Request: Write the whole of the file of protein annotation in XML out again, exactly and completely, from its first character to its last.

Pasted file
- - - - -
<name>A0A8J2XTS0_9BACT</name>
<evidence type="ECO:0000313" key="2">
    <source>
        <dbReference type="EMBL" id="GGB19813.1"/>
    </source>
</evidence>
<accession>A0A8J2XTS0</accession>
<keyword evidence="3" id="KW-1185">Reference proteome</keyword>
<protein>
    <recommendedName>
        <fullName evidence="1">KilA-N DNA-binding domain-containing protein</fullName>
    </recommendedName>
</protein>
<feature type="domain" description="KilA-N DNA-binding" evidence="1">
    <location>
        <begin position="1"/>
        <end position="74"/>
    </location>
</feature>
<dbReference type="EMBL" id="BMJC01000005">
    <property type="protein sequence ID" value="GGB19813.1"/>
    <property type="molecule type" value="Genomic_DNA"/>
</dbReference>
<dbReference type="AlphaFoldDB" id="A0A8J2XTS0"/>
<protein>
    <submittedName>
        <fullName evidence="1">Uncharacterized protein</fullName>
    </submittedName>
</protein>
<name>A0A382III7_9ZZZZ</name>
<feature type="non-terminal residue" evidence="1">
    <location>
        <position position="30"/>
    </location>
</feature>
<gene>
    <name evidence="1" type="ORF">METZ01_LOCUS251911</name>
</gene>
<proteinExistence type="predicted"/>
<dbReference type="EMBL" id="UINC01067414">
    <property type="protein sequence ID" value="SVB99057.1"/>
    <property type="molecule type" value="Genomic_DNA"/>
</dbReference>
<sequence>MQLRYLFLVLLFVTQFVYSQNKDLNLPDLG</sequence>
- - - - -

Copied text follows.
<name>A0A8J2XTS0_9BACT</name>
<evidence type="ECO:0000313" key="2">
    <source>
        <dbReference type="EMBL" id="GGB19813.1"/>
    </source>
</evidence>
<accession>A0A8J2XTS0</accession>
<keyword evidence="3" id="KW-1185">Reference proteome</keyword>
<protein>
    <recommendedName>
        <fullName evidence="1">KilA-N DNA-binding domain-containing protein</fullName>
    </recommendedName>
</protein>
<feature type="domain" description="KilA-N DNA-binding" evidence="1">
    <location>
        <begin position="1"/>
        <end position="74"/>
    </location>
</feature>
<dbReference type="EMBL" id="BMJC01000005">
    <property type="protein sequence ID" value="GGB19813.1"/>
    <property type="molecule type" value="Genomic_DNA"/>
</dbReference>
<dbReference type="AlphaFoldDB" id="A0A8J2XTS0"/>
<protein>
    <submittedName>
        <fullName evidence="1">Uncharacterized protein</fullName>
    </submittedName>
</protein>
<name>A0A382III7_9ZZZZ</name>
<feature type="non-terminal residue" evidence="1">
    <location>
        <position position="30"/>
    </location>
</feature>
<gene>
    <name evidence="1" type="ORF">METZ01_LOCUS251911</name>
</gene>
<proteinExistence type="predicted"/>
<dbReference type="EMBL" id="UINC01067414">
    <property type="protein sequence ID" value="SVB99057.1"/>
    <property type="molecule type" value="Genomic_DNA"/>
</dbReference>
<sequence>MQLRYLFLVLLFVTQFVYSQNKDLNLPDLG</sequence>